Let's Learn From the Past: History of the Stanley Cup
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There are few trophies as highly coveted as the Stanley Cup, the ultimate achievement in the National Hockey League.
The sterling silver trophy weighs 34.5 pounds and stands about 3 feet. The Cup, built in England for $50.00, was donated by Sir Frederick Arthur Stanley, Governor General of Canada, in 1892 to be used as trophy for the amateur championship of Canada.
Officially named Lord Stanley's Cup, the trophy was first hoisted by the Montreal Amateur Athletic Association in 1893, making it the oldest professional sports trophy in North America.
The Stanley Cup has changed owners since leaving the hands of Sir Stanley. In 1910, the National Hockey Association took possession of the Cup before handing it over to the National Hockey League 16 years later.
For more than 100 years, the name of each player and coach from every championship team has been engraved into the Cup -- the only professional sports trophy to do so.
Multiple bands have been added to the trophy to make room for names of new champions, with the oldest band being placed into Lord Stanley's vault at the Hockey Hall of Fame in Toronto.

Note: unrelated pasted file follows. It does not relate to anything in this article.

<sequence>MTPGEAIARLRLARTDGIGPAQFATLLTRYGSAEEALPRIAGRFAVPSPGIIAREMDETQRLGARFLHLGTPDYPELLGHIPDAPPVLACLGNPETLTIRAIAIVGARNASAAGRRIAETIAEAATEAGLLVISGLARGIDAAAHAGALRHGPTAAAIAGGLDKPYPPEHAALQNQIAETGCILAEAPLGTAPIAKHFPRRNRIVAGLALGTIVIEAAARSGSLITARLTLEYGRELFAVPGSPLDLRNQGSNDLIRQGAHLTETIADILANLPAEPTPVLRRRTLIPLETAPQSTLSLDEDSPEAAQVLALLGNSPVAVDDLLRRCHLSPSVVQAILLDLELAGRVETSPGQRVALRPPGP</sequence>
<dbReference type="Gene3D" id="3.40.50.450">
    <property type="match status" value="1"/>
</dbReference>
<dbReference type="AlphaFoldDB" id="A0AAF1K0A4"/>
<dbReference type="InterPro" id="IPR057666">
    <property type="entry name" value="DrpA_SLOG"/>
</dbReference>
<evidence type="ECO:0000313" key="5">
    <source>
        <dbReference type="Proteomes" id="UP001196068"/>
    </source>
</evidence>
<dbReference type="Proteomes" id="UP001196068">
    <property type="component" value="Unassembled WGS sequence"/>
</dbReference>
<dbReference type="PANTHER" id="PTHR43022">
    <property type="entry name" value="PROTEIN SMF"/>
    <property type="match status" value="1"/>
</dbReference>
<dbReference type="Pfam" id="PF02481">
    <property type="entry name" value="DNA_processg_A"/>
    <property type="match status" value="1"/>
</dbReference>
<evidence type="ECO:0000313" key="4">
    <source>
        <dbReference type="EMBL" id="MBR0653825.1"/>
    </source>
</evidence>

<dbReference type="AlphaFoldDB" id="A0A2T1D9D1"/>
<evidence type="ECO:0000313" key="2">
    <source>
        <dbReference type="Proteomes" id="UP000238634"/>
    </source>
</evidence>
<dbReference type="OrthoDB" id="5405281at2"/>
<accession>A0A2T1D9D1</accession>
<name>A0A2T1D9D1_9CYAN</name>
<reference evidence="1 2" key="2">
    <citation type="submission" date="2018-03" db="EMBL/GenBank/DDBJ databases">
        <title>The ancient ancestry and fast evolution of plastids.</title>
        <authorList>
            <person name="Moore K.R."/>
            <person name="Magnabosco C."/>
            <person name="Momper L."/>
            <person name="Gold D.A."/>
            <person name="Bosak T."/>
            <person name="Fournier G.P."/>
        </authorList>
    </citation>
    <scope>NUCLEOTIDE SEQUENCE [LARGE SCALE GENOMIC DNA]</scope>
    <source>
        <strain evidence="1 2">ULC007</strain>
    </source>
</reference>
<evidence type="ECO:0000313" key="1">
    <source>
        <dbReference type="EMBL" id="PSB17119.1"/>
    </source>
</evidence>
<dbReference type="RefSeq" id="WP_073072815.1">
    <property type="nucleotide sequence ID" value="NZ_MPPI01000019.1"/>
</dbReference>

Each year, the Cup is awarded to the winning team of the seven-game Stanley Cup final. Following the trophy presentation, a summer celebration begins with each of the organization's players and staff hosting the Cup for a day.
The Montreal Canadiens have won a record 23 Stanley Cup titles since the formation of the NHL, with the Toronto Maple Leafs a distant second at 13 championships.
The Stanley Cup has traveled all over the world, including a few stops in Pittsburgh, when the Penguins won it in 1991, 1992, and 2009.
Visitors to the Heinz History Center can get up-close-and-personal with the Stanley Cup this weekend, starting today at 3 p.m. Penguins fans can also relive great moments in team history at the Western Pennsylvania Sports Museum inside the History Center.
First Published April 1, 2010 12:00 am